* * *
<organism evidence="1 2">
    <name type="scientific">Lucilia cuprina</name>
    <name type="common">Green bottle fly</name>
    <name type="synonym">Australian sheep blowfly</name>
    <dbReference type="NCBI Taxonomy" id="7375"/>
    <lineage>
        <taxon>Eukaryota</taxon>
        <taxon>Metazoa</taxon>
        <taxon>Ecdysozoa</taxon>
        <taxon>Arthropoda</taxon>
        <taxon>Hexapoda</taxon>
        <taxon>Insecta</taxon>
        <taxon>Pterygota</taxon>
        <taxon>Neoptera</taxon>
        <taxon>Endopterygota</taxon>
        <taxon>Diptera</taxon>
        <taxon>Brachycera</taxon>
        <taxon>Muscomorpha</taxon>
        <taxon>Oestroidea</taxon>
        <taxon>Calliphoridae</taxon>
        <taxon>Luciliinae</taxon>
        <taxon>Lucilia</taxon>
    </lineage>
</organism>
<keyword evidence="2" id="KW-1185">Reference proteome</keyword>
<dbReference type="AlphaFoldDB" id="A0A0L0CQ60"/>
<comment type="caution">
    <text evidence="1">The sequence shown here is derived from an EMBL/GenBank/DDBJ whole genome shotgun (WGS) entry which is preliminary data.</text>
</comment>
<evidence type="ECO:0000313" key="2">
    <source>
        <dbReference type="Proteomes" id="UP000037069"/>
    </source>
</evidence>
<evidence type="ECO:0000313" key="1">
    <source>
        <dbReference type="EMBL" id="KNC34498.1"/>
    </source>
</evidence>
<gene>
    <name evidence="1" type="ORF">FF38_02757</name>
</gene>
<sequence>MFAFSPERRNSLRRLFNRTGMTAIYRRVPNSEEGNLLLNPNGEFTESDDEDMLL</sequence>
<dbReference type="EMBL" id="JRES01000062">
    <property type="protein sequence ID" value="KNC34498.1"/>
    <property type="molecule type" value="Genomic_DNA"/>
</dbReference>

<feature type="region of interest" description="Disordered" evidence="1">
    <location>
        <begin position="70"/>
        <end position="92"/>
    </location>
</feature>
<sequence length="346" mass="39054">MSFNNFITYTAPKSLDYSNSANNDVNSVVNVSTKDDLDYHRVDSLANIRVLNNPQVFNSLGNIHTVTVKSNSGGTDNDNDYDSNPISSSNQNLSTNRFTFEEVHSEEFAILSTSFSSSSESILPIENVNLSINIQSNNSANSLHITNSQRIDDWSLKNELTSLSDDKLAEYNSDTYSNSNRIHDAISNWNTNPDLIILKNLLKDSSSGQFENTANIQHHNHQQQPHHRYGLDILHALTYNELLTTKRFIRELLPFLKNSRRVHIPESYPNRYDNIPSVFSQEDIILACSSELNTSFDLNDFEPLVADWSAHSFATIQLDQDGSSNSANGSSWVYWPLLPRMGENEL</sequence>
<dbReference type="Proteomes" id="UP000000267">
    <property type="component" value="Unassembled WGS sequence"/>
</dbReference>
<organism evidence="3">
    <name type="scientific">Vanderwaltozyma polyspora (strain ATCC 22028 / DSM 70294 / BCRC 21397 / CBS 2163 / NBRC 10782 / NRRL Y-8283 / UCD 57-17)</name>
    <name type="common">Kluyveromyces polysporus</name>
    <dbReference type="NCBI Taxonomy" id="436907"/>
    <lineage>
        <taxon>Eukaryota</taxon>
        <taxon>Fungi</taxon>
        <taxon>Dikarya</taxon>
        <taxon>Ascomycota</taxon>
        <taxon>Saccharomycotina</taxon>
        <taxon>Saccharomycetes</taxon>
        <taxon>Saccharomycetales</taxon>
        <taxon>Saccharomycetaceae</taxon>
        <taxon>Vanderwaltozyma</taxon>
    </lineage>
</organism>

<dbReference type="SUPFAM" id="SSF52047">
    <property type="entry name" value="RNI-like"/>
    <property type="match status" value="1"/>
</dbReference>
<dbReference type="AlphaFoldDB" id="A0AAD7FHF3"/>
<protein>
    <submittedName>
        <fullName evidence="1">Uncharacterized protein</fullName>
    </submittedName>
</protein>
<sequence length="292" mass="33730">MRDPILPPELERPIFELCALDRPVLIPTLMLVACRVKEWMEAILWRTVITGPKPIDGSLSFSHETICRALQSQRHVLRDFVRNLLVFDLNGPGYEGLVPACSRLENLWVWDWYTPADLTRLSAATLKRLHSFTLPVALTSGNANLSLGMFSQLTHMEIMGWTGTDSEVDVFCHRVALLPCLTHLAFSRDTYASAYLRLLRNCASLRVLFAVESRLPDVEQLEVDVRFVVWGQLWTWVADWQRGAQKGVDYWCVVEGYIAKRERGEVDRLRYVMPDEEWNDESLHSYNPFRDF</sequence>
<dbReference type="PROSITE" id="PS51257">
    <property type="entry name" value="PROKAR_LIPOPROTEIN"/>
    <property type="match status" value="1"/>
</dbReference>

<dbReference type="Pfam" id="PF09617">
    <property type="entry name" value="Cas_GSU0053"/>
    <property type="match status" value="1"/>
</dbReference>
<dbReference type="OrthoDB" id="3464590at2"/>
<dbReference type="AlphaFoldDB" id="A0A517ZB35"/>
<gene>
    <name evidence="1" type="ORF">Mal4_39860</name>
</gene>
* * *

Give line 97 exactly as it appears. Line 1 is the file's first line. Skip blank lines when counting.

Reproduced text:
</gene>